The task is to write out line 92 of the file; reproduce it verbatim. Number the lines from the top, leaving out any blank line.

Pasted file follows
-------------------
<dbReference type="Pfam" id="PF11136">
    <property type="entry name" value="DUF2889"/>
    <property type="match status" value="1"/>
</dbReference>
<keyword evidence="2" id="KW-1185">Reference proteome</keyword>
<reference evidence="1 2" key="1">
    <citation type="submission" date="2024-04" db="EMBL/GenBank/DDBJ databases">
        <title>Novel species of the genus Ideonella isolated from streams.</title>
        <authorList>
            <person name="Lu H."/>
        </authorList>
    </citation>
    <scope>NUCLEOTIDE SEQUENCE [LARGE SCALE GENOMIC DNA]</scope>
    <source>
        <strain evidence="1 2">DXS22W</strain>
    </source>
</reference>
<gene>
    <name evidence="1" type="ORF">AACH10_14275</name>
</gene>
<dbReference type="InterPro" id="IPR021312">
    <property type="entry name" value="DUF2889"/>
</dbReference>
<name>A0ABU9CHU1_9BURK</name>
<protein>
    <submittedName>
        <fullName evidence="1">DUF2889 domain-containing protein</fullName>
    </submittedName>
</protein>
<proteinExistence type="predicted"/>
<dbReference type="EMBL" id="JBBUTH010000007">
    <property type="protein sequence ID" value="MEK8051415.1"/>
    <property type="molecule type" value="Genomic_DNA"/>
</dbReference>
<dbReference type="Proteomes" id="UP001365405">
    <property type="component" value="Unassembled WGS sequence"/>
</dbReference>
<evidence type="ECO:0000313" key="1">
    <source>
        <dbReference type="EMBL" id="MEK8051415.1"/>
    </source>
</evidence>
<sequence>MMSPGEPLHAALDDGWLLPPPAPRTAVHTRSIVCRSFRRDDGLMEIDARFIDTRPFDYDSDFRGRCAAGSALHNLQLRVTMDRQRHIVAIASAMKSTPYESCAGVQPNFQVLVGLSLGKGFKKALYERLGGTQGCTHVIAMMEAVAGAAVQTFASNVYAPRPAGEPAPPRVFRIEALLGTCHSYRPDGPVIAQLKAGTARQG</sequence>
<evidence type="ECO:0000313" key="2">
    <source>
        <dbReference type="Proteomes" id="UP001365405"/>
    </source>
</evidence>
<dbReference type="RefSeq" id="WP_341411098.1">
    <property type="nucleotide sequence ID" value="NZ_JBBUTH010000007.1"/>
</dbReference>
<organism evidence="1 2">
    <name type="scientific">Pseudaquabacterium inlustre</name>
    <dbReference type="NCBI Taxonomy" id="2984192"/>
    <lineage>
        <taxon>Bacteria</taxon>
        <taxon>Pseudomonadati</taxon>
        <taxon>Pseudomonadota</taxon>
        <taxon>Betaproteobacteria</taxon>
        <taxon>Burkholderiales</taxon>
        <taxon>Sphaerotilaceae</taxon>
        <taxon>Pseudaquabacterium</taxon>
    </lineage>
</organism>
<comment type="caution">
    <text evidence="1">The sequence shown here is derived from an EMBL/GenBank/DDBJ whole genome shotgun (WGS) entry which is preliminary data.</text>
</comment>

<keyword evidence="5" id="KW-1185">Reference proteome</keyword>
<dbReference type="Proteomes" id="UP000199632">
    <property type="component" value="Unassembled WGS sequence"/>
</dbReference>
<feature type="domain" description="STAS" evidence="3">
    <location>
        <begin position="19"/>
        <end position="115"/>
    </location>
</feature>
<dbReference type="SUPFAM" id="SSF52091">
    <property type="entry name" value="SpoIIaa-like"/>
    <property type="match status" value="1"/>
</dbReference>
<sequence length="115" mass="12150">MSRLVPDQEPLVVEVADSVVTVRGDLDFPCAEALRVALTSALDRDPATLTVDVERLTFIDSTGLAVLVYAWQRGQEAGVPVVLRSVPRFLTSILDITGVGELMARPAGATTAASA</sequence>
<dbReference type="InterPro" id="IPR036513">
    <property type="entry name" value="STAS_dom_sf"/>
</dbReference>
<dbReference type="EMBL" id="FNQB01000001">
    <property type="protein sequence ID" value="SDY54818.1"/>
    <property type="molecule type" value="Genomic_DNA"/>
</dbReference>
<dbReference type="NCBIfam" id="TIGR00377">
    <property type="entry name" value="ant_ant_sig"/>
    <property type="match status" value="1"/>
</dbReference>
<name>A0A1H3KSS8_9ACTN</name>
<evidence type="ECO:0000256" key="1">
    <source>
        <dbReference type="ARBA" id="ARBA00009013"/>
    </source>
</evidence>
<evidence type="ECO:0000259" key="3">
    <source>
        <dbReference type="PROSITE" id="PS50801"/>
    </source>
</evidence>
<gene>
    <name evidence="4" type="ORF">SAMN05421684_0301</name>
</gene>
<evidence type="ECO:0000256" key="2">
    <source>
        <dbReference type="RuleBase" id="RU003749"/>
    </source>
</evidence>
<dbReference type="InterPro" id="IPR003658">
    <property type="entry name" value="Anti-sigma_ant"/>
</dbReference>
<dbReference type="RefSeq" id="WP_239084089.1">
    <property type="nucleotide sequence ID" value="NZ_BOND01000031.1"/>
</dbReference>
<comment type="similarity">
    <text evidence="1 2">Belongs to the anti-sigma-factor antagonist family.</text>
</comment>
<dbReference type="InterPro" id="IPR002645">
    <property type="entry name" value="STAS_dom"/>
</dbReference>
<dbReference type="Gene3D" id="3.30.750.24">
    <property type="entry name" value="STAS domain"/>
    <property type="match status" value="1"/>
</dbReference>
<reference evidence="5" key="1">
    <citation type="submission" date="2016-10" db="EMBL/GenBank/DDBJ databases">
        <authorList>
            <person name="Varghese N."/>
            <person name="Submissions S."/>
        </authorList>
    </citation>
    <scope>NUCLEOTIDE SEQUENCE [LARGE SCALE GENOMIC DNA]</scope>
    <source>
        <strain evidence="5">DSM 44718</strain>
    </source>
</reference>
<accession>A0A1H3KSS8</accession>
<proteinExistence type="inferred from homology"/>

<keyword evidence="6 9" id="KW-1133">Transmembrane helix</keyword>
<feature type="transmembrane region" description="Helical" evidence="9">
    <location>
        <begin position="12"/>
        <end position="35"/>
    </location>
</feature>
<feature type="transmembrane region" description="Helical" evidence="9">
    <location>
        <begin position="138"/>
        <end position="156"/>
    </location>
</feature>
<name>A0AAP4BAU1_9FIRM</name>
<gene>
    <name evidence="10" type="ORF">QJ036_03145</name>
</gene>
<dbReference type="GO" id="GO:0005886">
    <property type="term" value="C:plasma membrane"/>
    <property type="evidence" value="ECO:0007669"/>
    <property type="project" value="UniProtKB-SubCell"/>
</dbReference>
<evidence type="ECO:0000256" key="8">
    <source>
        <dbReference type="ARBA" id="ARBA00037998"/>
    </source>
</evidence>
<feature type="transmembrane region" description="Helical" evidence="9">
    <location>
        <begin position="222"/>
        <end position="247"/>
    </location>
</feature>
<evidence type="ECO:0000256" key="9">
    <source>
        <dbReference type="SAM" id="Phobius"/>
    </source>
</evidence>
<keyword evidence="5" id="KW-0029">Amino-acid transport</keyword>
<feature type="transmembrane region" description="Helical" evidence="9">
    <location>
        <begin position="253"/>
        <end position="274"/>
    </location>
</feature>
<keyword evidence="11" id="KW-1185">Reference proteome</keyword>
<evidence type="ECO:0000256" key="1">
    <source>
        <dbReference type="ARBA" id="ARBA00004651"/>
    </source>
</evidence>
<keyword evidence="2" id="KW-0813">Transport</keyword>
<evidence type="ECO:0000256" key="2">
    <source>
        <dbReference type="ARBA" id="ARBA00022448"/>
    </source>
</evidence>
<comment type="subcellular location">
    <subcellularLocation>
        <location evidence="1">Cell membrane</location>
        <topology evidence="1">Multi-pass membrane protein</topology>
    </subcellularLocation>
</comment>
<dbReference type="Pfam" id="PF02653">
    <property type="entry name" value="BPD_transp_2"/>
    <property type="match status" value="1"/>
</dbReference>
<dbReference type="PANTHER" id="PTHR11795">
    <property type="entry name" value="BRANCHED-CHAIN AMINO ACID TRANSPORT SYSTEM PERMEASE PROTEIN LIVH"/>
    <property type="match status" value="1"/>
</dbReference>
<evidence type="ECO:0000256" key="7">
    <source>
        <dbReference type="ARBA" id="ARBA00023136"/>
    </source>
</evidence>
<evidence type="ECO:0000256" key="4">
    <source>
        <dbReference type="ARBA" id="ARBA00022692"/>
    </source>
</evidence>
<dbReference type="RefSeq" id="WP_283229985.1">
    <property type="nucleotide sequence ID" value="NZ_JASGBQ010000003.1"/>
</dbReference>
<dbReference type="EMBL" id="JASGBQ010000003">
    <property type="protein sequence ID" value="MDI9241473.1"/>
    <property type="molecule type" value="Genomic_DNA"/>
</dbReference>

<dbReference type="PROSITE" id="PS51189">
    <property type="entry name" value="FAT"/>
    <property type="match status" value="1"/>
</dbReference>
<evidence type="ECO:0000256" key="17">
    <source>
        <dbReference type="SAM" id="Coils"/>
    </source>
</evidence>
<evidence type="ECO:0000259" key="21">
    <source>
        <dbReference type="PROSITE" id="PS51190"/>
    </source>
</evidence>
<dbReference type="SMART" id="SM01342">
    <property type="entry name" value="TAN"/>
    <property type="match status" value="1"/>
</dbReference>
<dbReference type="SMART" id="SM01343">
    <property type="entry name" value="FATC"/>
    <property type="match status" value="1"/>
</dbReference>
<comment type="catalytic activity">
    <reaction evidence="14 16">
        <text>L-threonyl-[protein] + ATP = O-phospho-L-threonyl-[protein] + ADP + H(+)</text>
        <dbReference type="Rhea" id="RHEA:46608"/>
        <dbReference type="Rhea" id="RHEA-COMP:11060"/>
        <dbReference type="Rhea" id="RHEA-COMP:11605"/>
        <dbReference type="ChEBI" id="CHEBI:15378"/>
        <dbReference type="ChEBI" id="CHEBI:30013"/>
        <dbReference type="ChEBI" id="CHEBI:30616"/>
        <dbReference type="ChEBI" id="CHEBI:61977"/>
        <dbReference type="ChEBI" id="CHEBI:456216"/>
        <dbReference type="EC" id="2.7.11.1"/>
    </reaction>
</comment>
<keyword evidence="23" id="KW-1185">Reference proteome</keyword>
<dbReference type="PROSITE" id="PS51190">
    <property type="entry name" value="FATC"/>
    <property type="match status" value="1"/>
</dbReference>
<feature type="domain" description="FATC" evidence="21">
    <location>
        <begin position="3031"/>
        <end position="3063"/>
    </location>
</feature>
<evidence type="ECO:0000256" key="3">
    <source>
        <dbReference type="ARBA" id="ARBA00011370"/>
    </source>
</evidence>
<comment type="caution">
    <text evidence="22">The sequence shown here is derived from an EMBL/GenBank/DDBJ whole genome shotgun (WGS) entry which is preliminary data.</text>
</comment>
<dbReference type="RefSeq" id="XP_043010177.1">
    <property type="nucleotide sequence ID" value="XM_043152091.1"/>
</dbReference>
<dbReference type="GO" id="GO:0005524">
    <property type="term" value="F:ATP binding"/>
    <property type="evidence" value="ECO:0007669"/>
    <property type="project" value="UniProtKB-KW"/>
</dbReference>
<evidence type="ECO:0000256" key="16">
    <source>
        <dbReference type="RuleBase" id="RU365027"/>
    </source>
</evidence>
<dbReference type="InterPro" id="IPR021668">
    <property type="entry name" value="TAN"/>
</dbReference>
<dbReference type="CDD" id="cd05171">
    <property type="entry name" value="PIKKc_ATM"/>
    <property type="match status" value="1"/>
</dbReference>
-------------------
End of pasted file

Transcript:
    <property type="match status" value="1"/>